16“yet we know that a person is not justified by works of the law but through faith in Jesus Christ…”
The Holy Bible: English Standard Version. (2016). ([reftagger title=””]Gal 2:16[/reftagger]). Wheaton, IL: Crossway Bibles.
Now the true meaning of Christianity is this: For the Law says: “You are an evil tree. Therefore everything you think, speak, or do is opposed to God. Hence you cannot deserve grace by your works. But if you try to do so, you make the bad even worse; for since you are an evil tree, you cannot produce anything except evil fruits, that is, sins. ‘For whatever does not proceed from faith is sin’ ([reftagger title=””]Rom. 14:23[/reftagger]).” Trying to merit grace by preceding works, therefore, is trying to placate God with sins, which is nothing but heaping sins upon sins, making fun of God, and provoking His wrath. When a man is taught this way by the Law, he is frightened and humbled. Then he really sees the greatness of his sin and finds in himself not one spark of the love of God; thus he justifies God in His Word and confesses that he deserves death and eternal damnation. Thus the first step in Christianity is the preaching of repentance and the knowledge of oneself.
Here there is no “congruity” or work performed before grace, but only wrath, sin, terror, and death. Therefore the Law only shows sin, terrifies, and humbles; thus it prepares us for justification and drives us to Christ. Without our merit—since, after all, we cannot merit anything—He wants to give us forgiveness of sins, righteousness, and eternal life for the sake of Christ. For God is He who dispenses His gifts freely to all, and this is the praise of His deity. But He cannot defend this deity of His against the selfrighteous people who are unwilling to accept grace and eternal life from Him freely but want to earn it by their own works. They simply want to rob Him of the glory of His deity. In order to retain it, He is compelled to send forth His Law, to terrify and crush those very hard rocks as though it were thunder and lightning.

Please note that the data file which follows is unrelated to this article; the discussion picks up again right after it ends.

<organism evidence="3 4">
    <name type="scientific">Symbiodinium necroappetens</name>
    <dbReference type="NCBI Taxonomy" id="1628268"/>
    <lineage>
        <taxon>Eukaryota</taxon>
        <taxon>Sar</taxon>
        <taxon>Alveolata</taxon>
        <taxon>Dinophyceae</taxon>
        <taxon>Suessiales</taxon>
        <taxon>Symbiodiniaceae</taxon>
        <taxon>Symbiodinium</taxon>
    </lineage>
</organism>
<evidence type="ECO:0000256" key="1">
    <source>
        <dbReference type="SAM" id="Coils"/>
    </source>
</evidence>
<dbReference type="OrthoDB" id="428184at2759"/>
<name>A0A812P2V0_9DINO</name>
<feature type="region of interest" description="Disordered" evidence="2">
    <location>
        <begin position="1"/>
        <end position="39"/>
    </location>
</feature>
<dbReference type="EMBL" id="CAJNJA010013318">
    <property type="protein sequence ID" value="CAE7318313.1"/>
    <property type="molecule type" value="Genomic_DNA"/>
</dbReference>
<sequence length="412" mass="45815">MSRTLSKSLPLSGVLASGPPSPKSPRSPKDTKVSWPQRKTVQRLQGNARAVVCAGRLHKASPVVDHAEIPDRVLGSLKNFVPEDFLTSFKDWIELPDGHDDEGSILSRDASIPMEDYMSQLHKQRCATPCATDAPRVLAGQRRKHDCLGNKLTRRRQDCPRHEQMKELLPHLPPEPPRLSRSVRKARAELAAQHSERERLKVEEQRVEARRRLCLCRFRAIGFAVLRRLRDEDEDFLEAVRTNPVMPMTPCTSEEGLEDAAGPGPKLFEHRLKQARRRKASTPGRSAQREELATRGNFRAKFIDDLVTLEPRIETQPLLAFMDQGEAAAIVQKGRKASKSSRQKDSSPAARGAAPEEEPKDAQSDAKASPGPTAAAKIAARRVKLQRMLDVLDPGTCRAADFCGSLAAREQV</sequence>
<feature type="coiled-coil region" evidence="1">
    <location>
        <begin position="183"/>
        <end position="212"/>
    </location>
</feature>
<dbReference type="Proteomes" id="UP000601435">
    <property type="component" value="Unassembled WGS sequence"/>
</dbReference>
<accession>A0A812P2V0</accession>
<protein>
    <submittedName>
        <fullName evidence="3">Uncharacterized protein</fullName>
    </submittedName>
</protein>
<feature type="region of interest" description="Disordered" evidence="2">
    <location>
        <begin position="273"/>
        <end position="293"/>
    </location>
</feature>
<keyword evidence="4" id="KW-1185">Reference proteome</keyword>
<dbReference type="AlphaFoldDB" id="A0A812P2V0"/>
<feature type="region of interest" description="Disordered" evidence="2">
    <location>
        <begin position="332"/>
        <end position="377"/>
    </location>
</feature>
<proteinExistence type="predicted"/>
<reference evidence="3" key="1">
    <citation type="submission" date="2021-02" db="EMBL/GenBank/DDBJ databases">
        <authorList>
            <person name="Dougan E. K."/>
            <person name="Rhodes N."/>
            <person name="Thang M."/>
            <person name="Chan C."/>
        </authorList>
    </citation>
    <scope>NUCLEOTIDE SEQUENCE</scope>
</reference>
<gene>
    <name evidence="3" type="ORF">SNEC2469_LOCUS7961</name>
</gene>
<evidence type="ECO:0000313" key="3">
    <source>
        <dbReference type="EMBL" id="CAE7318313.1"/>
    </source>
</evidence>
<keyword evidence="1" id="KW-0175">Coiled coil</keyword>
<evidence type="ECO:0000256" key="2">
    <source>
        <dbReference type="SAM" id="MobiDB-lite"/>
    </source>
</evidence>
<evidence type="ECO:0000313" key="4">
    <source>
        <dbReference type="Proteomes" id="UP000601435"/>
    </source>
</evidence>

This, in summary, is our theology about Christian righteousness, in opposition to the abominations and monstrosities of the sophists about “merit of congruity and of condignity” or about works before grace and after grace. Smug people, who have never struggled with any temptations or true terrors of sin and death, were the ones who made up these empty dreams out of their own heads; therefore they do not understand what they are saying or what they are talking about, for they cannot supply any examples of such works done either before grace or after grace. Therefore these are useless fables, with which the papists delude both themselves and others.
Therefore Christian faith is not an idle quality or an empty husk in the heart, which may exist in a state of mortal sin until love comes along to make it alive. But if it is true faith, it is a sure trust and firm acceptance in the heart.Thus faith is a sort of knowledge or darkness that nothing can see. Yet the Christ of whom faith takes hold is sitting in this darkness as God sat in the midst of darkness on Sinai and in the temple. Therefore our “formal righteousness” is not a love that informs faith; but it is faith itself, a cloud in our hearts, that is, trust in a thing we do not see, in Christ, who is present especially when He cannot be seen.
But how He is present—this is beyond our thought; for there is darkness, as I have said. Where the confidence of the heart is present, therefore, there Christ is present, in that very cloud and faith. This is the formal righteousness on account of which a man is justified; it is not on account of love, as the sophists say. In short, just as the sophists say that love forms and trains faith, so we say that it is Christ who forms and trains faith or who is the form of faith. Here there is no work of the Law, no love; but there is an entirely different kind of righteousness, a new world above and beyond the Law. For Christ or faith is neither the Law nor the work of the Law
Luther, M. (1999). Luther’s works, vol. 26: Lectures on Galatians, 1535, Chapters 1-4. (J. J. Pelikan, H. C. Oswald, & H. T. Lehmann, Eds.) (Vol. 26, pp. 129–130). Saint Louis: Concordia Publishing House.
Subscribe today and we’ll let you know when we have a new article posted!